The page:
ROME—Since the very beginning of his pontificate, Argentines have been trying to gauge Pope Francis’s relationship with the national political scene, accusing him of both meddling too much and too little.

Over the weekend, however, Francis sent an unmistakably political message to his native country: Put an end to corruption.

From June 16-20, Argentina celebrated its 11th National Eucharistic Congress, and since the pope himself couldn’t attend – despite rumors he would – he sent a personal envoy, Italian Cardinal Giovanni Battista Re, former president of the Vatican’s Pontifical Commission for Latin America.

During the days he was in Francis’ home country, Re not only attended the congress, but held private meetings with several bishops. He also met with President Mauricio Macri minutes before celebrating the gathering’s closing Mass, attended by more than 150,000 people.

“The Eucharist is light for the service of the common good and for the contributions Christians must offer to social and political life, which needs today more than ever a break that leads to an end to corruption and a real renewal and progress in honesty, moral rectitude, justice and solidarity,” Re said in his homily.

While the country is heavily divided by what has been labeled as “the crack” between those who support the center-right government of Macri and those who back the leftist former President Cristina Fernandez de Kirchner, the papal envoy called the Eucharist an “invitation to reconciliation, solidarity and commitment to the poor, the elderly, those who suffer, the small and the marginalized.”

It’s not the first time a papal envoy to a Eucharistic congress has spoken of matters of social concern. For instance, last January, in the opening of an international Eucharistic congress held in the Philippines, Cardinal Charles Bo of Yagon, Myanmar, declared a war on poverty.

“The Eucharist calls for … a third world war against poverty,” Cardinal Bo said. “A third world war against the cruelty of dogs getting fed with sumptuous, organic food, while poor children scramble for scraps from the table.”

But the specific appeal to fight corruption wasn’t a random one in Argentina, where payoffs, kickbacks and government corruption are considered part of everyday life, with the lack of transparency, and generalized impunity, dating back from the 1990s that has triggered an increased uncertainty among investors.

Former President Kirchner is currently facing allegations of fraudulent derivatives trading by the country’s central bank, several cases of money laundering, and falsifying public documents. The recent arrest of one of Argentina’s most wanted fugitives has also put her administration under examination for possible links to drug trafficking rings.

Her former Vice President, Amado Budou, was indicted in 2014, while still in office, on passive bribery and influence peddling charges, and is still being investigated for several other offenses and/or crimes. He’s a defendant in a total of ten cases in the Federal Courts.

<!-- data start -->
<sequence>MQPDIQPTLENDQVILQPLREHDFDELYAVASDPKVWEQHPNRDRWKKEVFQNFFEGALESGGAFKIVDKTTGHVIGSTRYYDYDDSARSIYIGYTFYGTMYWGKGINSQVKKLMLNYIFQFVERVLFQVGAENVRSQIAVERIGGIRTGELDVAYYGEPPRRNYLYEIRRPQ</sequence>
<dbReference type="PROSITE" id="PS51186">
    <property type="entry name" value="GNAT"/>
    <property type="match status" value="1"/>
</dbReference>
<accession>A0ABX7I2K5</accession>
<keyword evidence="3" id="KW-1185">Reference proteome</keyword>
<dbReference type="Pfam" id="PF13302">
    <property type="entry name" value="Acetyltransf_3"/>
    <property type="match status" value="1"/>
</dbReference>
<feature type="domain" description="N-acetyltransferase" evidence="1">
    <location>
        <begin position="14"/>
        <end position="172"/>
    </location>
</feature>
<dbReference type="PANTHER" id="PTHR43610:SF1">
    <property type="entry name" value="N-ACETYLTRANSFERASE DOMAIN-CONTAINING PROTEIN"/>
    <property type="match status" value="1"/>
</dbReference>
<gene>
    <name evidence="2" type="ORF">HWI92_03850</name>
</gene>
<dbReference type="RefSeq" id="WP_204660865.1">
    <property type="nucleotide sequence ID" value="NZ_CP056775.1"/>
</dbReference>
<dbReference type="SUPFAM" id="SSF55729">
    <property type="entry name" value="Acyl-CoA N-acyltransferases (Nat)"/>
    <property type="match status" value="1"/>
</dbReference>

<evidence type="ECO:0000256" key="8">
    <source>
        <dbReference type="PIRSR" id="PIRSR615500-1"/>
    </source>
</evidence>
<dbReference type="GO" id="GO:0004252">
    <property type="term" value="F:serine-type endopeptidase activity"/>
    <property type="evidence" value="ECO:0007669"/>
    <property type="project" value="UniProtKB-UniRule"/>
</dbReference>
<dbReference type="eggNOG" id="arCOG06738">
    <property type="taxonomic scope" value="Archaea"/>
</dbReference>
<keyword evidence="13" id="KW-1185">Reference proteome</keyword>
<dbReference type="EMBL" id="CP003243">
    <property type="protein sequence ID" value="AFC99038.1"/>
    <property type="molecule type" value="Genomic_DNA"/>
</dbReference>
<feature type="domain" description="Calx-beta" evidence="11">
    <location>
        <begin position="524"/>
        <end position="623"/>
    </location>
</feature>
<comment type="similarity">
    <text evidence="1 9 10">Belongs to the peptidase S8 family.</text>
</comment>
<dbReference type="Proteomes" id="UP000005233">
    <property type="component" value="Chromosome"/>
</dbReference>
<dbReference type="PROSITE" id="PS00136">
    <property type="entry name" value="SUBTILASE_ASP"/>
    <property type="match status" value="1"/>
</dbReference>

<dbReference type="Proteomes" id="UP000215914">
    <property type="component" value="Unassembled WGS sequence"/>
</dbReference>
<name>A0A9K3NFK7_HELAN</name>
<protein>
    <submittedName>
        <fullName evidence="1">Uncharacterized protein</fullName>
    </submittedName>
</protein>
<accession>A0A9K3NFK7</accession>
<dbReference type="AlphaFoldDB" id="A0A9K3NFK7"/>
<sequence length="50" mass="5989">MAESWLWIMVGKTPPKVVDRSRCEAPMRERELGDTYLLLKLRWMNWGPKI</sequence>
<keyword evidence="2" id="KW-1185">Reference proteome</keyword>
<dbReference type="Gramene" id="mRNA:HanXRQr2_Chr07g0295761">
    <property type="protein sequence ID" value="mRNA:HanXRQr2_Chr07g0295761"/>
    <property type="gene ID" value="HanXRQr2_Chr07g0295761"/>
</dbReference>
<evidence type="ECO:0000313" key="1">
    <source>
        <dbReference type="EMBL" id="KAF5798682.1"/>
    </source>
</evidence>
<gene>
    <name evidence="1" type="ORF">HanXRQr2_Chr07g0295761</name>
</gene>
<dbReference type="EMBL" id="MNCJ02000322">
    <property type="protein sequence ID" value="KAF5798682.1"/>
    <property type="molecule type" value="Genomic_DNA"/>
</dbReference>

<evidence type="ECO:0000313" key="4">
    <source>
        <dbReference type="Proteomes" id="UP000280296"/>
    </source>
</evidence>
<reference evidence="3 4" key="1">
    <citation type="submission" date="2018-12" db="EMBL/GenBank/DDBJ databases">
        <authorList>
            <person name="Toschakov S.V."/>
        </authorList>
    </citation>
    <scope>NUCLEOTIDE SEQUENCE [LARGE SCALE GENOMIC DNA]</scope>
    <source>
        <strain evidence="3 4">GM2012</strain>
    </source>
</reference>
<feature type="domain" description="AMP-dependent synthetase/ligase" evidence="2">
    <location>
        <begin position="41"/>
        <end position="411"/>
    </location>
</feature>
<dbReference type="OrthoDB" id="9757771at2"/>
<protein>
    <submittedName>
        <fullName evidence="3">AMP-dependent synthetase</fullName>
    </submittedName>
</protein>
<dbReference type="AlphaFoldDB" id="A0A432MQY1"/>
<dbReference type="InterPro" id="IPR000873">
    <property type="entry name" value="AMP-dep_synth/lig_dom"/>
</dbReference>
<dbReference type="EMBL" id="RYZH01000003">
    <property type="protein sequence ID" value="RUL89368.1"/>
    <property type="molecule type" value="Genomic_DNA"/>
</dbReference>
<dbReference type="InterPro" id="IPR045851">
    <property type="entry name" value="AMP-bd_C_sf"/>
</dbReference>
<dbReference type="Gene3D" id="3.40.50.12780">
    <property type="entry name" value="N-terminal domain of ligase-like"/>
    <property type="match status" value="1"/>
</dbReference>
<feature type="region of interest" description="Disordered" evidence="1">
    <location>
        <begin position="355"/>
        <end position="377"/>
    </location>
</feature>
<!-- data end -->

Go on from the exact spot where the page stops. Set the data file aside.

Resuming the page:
Macri, along with many other regional leaders, including Kirchner, was also hit hard by the Panama papers scandal.

Even the pope’s own pet-project, the pontifical foundation Scholas Ocurrentes, has been making headlines in the last weeks after Francis accused its leadership of being at risk of becoming corrupt.

Re’s appeal came only days after José López, Kirchner’s Secretary of Public Works, was arrested for being caught in flagranti as he tried to bury nine million dollars in a monastery in General Rodriguez, a city within the urban agglomeration of Greater Buenos Aires, Francis’ former diocese.

It was clear from his address that he was speaking with a direct papal blessing.

“In the name of Pope Francis, who from Rome is closely following this congress, with deep feelings I greet every Argentine,” Re said.

His remarks, beyond being deeply rooted in reality- and hardly possible to interpret as addressed to only one political constituency- are also a mirror to the homilies the pope would give in Buenos Aires, when he was still Archbishop Jorge Mario Bergoglio.

For over a decade there was a rift between the national governments of Nestor and Cristina Kirchner (she succeeded her husband’s only term) and Bergoglio, with the presidents refusing to attend the Te Deum Argentina’s primate celebrated every May 25, commemorating the beginning of the nation’s independence revolution in 1810.

In 2012, during the last Te Deum he headed before being elected pope, Bergoglio denounced that no one “takes ownership” of the “crimes, tragedies, heavy debts we [Argentines] have to pay for cases of corruption.”

A year earlier, Bergoglio’s homily had focused on reconciliation, another key element of Re’s address, when he called his country to follow the path of those who “fought for the Nation beyond their differences.”

Although often portrayed as attacks on the previous Kirchner governments, the cardinal’s words during these religious ceremonies were in fact destined for the Argentine society as a whole, and to those who at the time were members of the opposition, such as Macri, who as mayor of Buenos Aires often attended the service.

“All of us, from our responsibilities, must put the Nation on our shoulders, because time is running short,” he said once. “We don’t have to wait for everything from those who govern us.”

Argentines are often all too ready to see everything Francis does as a direct gesture to them, including a Tweet over labor day. It remains to be seen, however, if both sides of the rift currently dividing the country will take this appeal to heart.